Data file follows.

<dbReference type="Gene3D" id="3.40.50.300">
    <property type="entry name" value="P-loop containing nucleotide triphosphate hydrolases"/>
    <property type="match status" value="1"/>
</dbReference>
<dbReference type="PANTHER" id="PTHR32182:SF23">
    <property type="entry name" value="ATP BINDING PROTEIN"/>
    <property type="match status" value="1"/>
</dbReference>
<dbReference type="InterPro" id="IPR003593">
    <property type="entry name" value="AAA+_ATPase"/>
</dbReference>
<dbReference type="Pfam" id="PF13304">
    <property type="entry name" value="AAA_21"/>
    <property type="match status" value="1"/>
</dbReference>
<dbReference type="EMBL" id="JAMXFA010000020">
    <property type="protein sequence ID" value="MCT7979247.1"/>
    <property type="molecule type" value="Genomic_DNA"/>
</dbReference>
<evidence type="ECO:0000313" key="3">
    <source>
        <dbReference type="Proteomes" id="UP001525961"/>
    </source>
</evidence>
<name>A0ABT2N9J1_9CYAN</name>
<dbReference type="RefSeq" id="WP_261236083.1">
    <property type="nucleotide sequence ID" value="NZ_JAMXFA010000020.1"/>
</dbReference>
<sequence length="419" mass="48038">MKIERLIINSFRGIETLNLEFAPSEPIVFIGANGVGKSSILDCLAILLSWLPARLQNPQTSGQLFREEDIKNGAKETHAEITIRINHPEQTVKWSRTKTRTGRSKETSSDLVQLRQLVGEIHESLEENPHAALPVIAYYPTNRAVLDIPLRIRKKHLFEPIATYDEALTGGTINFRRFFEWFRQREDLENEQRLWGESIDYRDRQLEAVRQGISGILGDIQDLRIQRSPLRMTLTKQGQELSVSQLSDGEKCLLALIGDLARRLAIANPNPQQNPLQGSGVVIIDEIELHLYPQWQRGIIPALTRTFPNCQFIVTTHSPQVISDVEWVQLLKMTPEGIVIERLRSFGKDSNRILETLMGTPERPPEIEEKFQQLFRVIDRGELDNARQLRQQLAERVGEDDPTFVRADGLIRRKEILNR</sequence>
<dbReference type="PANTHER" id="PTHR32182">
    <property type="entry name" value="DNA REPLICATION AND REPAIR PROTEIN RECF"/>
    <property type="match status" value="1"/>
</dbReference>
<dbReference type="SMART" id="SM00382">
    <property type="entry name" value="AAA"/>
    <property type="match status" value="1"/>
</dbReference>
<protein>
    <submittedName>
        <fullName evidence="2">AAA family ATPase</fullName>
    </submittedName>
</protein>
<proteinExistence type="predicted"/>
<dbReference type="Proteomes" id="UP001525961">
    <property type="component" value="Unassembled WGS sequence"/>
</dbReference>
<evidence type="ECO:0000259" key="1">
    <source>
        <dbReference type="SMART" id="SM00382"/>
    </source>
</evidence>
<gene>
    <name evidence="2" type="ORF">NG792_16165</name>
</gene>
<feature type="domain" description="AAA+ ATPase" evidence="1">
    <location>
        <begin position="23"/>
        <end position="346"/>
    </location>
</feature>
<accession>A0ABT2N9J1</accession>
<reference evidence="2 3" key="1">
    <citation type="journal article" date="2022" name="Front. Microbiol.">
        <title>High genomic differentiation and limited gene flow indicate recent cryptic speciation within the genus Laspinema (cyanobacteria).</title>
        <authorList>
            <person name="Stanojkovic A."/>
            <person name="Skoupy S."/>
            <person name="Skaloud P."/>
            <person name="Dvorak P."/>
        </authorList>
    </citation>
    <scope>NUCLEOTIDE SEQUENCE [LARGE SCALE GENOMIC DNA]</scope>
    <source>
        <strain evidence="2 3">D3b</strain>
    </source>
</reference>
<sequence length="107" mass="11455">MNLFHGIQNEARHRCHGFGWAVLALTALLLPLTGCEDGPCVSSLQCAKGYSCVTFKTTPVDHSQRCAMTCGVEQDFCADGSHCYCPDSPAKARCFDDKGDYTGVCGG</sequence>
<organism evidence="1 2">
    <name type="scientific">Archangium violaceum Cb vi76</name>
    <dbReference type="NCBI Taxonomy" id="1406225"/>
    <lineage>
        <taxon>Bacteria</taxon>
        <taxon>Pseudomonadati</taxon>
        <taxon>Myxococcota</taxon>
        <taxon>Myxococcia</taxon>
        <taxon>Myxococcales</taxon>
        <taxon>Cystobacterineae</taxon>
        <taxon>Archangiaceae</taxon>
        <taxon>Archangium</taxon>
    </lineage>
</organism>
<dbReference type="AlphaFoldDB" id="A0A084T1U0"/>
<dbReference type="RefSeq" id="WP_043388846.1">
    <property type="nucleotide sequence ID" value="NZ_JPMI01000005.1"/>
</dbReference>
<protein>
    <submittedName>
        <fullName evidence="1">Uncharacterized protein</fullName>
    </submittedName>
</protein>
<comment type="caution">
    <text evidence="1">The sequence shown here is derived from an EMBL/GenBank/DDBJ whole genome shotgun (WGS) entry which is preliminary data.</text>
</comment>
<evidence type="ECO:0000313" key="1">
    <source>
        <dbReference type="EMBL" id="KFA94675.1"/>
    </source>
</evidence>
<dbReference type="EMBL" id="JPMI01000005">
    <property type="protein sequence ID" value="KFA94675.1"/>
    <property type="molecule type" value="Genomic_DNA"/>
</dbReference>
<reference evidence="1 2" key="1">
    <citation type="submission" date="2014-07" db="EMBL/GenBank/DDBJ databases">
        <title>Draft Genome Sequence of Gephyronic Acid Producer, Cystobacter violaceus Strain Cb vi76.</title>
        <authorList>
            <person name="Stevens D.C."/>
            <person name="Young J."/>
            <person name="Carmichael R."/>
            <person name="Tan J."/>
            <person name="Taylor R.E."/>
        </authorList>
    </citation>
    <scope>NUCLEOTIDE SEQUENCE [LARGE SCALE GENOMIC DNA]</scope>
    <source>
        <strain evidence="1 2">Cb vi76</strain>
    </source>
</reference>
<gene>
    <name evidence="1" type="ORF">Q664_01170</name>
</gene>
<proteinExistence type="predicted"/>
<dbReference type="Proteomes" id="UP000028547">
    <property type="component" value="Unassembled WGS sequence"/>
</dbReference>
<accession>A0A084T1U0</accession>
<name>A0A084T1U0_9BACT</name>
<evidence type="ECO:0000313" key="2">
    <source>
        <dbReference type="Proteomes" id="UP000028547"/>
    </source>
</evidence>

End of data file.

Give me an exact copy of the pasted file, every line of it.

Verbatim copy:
<dbReference type="Gene3D" id="3.40.50.300">
    <property type="entry name" value="P-loop containing nucleotide triphosphate hydrolases"/>
    <property type="match status" value="1"/>
</dbReference>
<dbReference type="PANTHER" id="PTHR32182:SF23">
    <property type="entry name" value="ATP BINDING PROTEIN"/>
    <property type="match status" value="1"/>
</dbReference>
<dbReference type="InterPro" id="IPR003593">
    <property type="entry name" value="AAA+_ATPase"/>
</dbReference>
<dbReference type="Pfam" id="PF13304">
    <property type="entry name" value="AAA_21"/>
    <property type="match status" value="1"/>
</dbReference>
<dbReference type="EMBL" id="JAMXFA010000020">
    <property type="protein sequence ID" value="MCT7979247.1"/>
    <property type="molecule type" value="Genomic_DNA"/>
</dbReference>
<evidence type="ECO:0000313" key="3">
    <source>
        <dbReference type="Proteomes" id="UP001525961"/>
    </source>
</evidence>
<name>A0ABT2N9J1_9CYAN</name>
<dbReference type="RefSeq" id="WP_261236083.1">
    <property type="nucleotide sequence ID" value="NZ_JAMXFA010000020.1"/>
</dbReference>
<sequence length="419" mass="48038">MKIERLIINSFRGIETLNLEFAPSEPIVFIGANGVGKSSILDCLAILLSWLPARLQNPQTSGQLFREEDIKNGAKETHAEITIRINHPEQTVKWSRTKTRTGRSKETSSDLVQLRQLVGEIHESLEENPHAALPVIAYYPTNRAVLDIPLRIRKKHLFEPIATYDEALTGGTINFRRFFEWFRQREDLENEQRLWGESIDYRDRQLEAVRQGISGILGDIQDLRIQRSPLRMTLTKQGQELSVSQLSDGEKCLLALIGDLARRLAIANPNPQQNPLQGSGVVIIDEIELHLYPQWQRGIIPALTRTFPNCQFIVTTHSPQVISDVEWVQLLKMTPEGIVIERLRSFGKDSNRILETLMGTPERPPEIEEKFQQLFRVIDRGELDNARQLRQQLAERVGEDDPTFVRADGLIRRKEILNR</sequence>
<dbReference type="PANTHER" id="PTHR32182">
    <property type="entry name" value="DNA REPLICATION AND REPAIR PROTEIN RECF"/>
    <property type="match status" value="1"/>
</dbReference>
<dbReference type="SMART" id="SM00382">
    <property type="entry name" value="AAA"/>
    <property type="match status" value="1"/>
</dbReference>
<protein>
    <submittedName>
        <fullName evidence="2">AAA family ATPase</fullName>
    </submittedName>
</protein>
<proteinExistence type="predicted"/>
<dbReference type="Proteomes" id="UP001525961">
    <property type="component" value="Unassembled WGS sequence"/>
</dbReference>
<evidence type="ECO:0000259" key="1">
    <source>
        <dbReference type="SMART" id="SM00382"/>
    </source>
</evidence>
<gene>
    <name evidence="2" type="ORF">NG792_16165</name>
</gene>
<feature type="domain" description="AAA+ ATPase" evidence="1">
    <location>
        <begin position="23"/>
        <end position="346"/>
    </location>
</feature>
<accession>A0ABT2N9J1</accession>
<reference evidence="2 3" key="1">
    <citation type="journal article" date="2022" name="Front. Microbiol.">
        <title>High genomic differentiation and limited gene flow indicate recent cryptic speciation within the genus Laspinema (cyanobacteria).</title>
        <authorList>
            <person name="Stanojkovic A."/>
            <person name="Skoupy S."/>
            <person name="Skaloud P."/>
            <person name="Dvorak P."/>
        </authorList>
    </citation>
    <scope>NUCLEOTIDE SEQUENCE [LARGE SCALE GENOMIC DNA]</scope>
    <source>
        <strain evidence="2 3">D3b</strain>
    </source>
</reference>
<sequence length="107" mass="11455">MNLFHGIQNEARHRCHGFGWAVLALTALLLPLTGCEDGPCVSSLQCAKGYSCVTFKTTPVDHSQRCAMTCGVEQDFCADGSHCYCPDSPAKARCFDDKGDYTGVCGG</sequence>
<organism evidence="1 2">
    <name type="scientific">Archangium violaceum Cb vi76</name>
    <dbReference type="NCBI Taxonomy" id="1406225"/>
    <lineage>
        <taxon>Bacteria</taxon>
        <taxon>Pseudomonadati</taxon>
        <taxon>Myxococcota</taxon>
        <taxon>Myxococcia</taxon>
        <taxon>Myxococcales</taxon>
        <taxon>Cystobacterineae</taxon>
        <taxon>Archangiaceae</taxon>
        <taxon>Archangium</taxon>
    </lineage>
</organism>
<dbReference type="AlphaFoldDB" id="A0A084T1U0"/>
<dbReference type="RefSeq" id="WP_043388846.1">
    <property type="nucleotide sequence ID" value="NZ_JPMI01000005.1"/>
</dbReference>
<protein>
    <submittedName>
        <fullName evidence="1">Uncharacterized protein</fullName>
    </submittedName>
</protein>
<comment type="caution">
    <text evidence="1">The sequence shown here is derived from an EMBL/GenBank/DDBJ whole genome shotgun (WGS) entry which is preliminary data.</text>
</comment>
<evidence type="ECO:0000313" key="1">
    <source>
        <dbReference type="EMBL" id="KFA94675.1"/>
    </source>
</evidence>
<dbReference type="EMBL" id="JPMI01000005">
    <property type="protein sequence ID" value="KFA94675.1"/>
    <property type="molecule type" value="Genomic_DNA"/>
</dbReference>
<reference evidence="1 2" key="1">
    <citation type="submission" date="2014-07" db="EMBL/GenBank/DDBJ databases">
        <title>Draft Genome Sequence of Gephyronic Acid Producer, Cystobacter violaceus Strain Cb vi76.</title>
        <authorList>
            <person name="Stevens D.C."/>
            <person name="Young J."/>
            <person name="Carmichael R."/>
            <person name="Tan J."/>
            <person name="Taylor R.E."/>
        </authorList>
    </citation>
    <scope>NUCLEOTIDE SEQUENCE [LARGE SCALE GENOMIC DNA]</scope>
    <source>
        <strain evidence="1 2">Cb vi76</strain>
    </source>
</reference>
<gene>
    <name evidence="1" type="ORF">Q664_01170</name>
</gene>
<proteinExistence type="predicted"/>
<dbReference type="Proteomes" id="UP000028547">
    <property type="component" value="Unassembled WGS sequence"/>
</dbReference>
<accession>A0A084T1U0</accession>
<name>A0A084T1U0_9BACT</name>
<evidence type="ECO:0000313" key="2">
    <source>
        <dbReference type="Proteomes" id="UP000028547"/>
    </source>
</evidence>